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4 Tips for Dealing With Customer Service Centers

A new survey shows dissatisfaction remains high, but there are ways to help

Customer Contact Center

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A report evaluated customer experience with service centers based on what happened before, during, and after the customer service contact.

An annual survey released Tuesday pretty much confirms what you suspected: Many customers remain unhappy with customer service contact centers, and things haven't gotten better in recent years.

The new survey by the CFI Group, which provides business insights and customer experience measurements to clients, ranks customer satisfaction with contact centers at 68 on a scale of zero to 100. That is unchanged since last year and remains the lowest since 2010.

The survey looked at six major businesses that rely heavily on contact centers: banks and credit unions, retail, property and casualty insurance, cable/satellite TV, health insurance and cellphone service. The television providers ranked lowest, with a score of 61, while the property and casualty insurance industry was tops at 75.

In another unsurprising finding, the survey found that only 6 percent of phone customers who connected with an interactive voice-response system were satisfied with the resolution. “By the time customers call customer service, they are no longer looking for self-service; they want to speak with a live rep who can help them quickly,” the survey noted.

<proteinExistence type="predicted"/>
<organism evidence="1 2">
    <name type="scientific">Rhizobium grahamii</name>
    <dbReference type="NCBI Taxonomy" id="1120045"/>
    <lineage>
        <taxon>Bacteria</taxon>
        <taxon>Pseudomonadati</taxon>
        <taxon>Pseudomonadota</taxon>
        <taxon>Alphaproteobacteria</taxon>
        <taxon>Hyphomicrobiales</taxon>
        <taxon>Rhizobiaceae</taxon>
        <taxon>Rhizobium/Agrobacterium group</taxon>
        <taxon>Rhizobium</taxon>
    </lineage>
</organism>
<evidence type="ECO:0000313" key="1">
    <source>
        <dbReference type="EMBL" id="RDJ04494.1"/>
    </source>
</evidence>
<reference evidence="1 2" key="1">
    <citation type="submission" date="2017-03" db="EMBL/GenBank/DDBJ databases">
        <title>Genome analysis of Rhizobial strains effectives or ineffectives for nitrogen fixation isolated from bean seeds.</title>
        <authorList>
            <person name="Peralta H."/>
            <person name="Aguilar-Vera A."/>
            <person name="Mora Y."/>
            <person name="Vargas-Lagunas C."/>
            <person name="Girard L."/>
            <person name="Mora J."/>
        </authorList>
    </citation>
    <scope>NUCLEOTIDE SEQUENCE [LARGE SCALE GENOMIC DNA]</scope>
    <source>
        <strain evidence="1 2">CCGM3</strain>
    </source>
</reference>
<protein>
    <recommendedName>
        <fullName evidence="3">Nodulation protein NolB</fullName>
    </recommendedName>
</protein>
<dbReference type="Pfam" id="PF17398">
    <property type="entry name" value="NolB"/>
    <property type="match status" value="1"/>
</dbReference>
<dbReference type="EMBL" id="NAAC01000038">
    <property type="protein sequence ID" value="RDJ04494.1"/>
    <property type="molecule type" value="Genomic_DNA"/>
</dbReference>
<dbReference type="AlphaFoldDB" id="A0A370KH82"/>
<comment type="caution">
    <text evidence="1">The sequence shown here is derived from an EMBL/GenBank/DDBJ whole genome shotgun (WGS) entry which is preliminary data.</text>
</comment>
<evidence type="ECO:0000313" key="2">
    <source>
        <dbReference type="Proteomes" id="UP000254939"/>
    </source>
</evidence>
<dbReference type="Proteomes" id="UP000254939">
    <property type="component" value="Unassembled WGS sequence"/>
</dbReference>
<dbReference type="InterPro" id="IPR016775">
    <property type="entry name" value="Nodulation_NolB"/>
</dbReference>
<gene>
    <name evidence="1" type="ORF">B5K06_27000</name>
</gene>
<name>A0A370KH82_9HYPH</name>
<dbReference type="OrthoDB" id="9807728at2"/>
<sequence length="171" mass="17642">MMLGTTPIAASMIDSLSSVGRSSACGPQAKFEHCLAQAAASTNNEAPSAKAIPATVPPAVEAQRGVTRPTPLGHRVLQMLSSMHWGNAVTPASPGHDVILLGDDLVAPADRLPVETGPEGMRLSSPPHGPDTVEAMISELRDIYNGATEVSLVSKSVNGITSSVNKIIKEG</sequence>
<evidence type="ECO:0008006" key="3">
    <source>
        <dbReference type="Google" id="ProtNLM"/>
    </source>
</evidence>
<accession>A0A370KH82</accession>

But not all experiences with telephone customer service have to end in frustration. Here are a few tips that might help.

  • Take it to another platform. Many companies have customer service accounts on Twitter, and they may be more responsive because it’s a public forum. However, keep in mind Twitter’s 140-character limit and keep the discussion focused on the actual issue, not your feelings about the issue.
  • Have a reasonable, specific solution in mind. Don’t assume the call center rep is going to come up with one for you. 
  • The "supervisors" in call centers might not help. They’re there to supervise the employees. Some call centers have what is known as an “escalations lead,” who's designed to take such calls, but supervisors often can’t make decisions and won’t accept calls at all.
  • Remember that the person on the other end isn’t to blame. They’re probably trying to follow a script to provide you with service and may not be empowered to solve problems. In short: Raw anger probably won’t get you far.

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